Many community-residing patients with Alzheimer's disease (AD) have way-finding problems, particularly at twilight or on rainy days. In an attempt to understand the mechanism, we prepared pictures of street scenes, including 8 personally familiar and 8 unfamiliar, divided into Low Spatial Frequency (LSF) and Low Luminance (LL) conditions to simulate foggy or rainy days and nighttime. Each picture was presented from the most difficult (level 10) to the easiest (level 1). The participants, including 20 very mild AD patients and 20 normal controls (NC) with equal basic visual acuity, were asked to judge whether a picture was familiar or not and to describe how they came to that conclusion. The accuracy of familiar scene recognition was measured by the number of pictures successfully recognized and the ability thereof by the level needed. Compared with NC, AD patients showed poorer accuracy (2.7 ± 0.2 versus 3.6 ± 0.1, mean ± SEM, p = 0.003 under LSF; 2.8 ± 0.2 versus 3.8 ± 0.1, p = 0.001 under LL) and poorer ability (2.2 ± 0.4 versus 4.3 ± 0.4 p = 0.000 under LSF; 2.9 ± 0.3 versus 5.2 ± 0.5, p = 0.000 under LL) for both conditions. The AD patients used a global element to help judge when personally familiar scenes were displayed, which was the method NC usually adopted when presented with novel scenes. In summary, this study demonstrated poorer recognition ability in very mild AD patients when personally familiar street scenes were displayed, and the underlying mechanisms may include impaired visual search performance and efficiency. The deficits also reflect their difficulty in real life situations when their familiar environments become blurred or dark.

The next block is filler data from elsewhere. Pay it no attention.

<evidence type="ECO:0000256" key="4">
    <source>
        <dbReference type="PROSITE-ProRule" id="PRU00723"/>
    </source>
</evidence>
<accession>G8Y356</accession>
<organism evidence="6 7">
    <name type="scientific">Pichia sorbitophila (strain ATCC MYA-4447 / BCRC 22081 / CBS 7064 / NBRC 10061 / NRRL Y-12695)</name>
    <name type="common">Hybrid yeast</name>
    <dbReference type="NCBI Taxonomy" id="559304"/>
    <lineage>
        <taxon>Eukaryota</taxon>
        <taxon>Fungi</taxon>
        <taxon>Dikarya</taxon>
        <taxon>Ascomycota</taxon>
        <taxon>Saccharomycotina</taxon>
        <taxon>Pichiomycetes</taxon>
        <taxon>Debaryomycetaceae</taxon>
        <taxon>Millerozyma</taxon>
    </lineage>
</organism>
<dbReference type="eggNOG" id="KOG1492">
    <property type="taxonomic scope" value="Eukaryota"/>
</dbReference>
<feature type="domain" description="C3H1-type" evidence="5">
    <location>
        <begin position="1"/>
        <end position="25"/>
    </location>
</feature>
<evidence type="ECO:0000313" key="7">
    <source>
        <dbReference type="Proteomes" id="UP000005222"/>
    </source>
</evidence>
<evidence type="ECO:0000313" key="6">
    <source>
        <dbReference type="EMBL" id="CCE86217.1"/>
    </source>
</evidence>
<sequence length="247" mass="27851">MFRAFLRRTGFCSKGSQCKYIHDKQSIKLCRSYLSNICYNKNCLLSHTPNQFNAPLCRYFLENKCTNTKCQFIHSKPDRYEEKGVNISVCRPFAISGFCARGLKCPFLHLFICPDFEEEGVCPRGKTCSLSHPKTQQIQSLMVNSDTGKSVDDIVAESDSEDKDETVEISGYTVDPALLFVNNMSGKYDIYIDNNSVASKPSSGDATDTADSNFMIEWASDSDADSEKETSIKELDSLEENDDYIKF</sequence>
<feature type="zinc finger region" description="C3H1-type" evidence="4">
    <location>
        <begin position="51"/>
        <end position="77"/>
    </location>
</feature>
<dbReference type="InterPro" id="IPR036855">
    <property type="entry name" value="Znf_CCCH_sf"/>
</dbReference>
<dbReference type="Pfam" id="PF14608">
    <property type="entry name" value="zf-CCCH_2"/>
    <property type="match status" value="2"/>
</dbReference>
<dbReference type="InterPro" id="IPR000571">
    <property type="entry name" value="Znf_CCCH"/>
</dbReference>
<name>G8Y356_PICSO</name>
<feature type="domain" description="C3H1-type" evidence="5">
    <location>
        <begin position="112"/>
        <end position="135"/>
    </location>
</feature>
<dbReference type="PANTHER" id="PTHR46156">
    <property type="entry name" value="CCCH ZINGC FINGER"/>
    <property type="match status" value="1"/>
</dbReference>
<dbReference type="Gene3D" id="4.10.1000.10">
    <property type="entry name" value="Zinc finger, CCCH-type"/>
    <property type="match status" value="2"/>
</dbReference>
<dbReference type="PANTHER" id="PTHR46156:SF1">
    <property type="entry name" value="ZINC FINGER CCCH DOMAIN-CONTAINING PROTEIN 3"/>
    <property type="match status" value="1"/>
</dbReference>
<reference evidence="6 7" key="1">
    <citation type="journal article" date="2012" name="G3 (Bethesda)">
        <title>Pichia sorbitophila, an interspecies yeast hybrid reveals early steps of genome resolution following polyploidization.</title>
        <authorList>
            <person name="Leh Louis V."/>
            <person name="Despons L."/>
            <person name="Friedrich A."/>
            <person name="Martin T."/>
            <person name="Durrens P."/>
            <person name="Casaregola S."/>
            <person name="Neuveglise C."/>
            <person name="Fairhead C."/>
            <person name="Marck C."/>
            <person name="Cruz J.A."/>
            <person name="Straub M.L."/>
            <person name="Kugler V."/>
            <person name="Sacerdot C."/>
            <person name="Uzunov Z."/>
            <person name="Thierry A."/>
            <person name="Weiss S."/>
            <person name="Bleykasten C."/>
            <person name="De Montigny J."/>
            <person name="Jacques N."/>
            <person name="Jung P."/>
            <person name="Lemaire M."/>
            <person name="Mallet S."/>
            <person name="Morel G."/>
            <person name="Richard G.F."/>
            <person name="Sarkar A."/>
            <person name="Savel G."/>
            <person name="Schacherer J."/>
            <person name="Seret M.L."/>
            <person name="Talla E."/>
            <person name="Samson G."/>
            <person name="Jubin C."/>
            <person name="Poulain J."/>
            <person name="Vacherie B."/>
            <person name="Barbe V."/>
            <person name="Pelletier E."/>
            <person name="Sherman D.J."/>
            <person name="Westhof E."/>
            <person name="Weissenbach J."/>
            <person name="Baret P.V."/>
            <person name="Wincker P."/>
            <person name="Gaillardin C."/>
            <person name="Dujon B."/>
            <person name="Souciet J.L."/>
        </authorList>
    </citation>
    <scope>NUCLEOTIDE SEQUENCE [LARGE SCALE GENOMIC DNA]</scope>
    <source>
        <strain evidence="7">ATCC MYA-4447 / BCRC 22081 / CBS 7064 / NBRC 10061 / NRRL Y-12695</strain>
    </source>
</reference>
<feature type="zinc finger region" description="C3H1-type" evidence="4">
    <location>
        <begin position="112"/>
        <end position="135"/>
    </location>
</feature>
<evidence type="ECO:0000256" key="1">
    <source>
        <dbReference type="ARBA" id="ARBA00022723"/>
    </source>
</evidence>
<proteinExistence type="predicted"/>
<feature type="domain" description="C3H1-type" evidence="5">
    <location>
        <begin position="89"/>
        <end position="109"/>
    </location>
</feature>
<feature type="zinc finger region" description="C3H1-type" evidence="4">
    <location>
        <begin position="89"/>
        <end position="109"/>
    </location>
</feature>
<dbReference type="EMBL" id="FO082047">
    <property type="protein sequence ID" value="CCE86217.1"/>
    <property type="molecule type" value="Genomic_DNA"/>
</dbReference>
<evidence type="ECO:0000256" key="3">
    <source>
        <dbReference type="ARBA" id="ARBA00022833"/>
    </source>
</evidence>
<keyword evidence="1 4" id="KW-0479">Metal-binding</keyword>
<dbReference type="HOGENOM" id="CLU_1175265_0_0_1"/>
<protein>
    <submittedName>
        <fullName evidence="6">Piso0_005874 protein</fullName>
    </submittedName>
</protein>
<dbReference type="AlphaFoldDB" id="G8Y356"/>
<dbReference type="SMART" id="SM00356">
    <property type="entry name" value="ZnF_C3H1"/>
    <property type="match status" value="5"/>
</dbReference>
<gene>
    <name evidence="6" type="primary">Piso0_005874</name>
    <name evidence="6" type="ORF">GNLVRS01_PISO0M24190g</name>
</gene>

All Science Journal Classification (ASJC) codes
- 神經科學 (全部)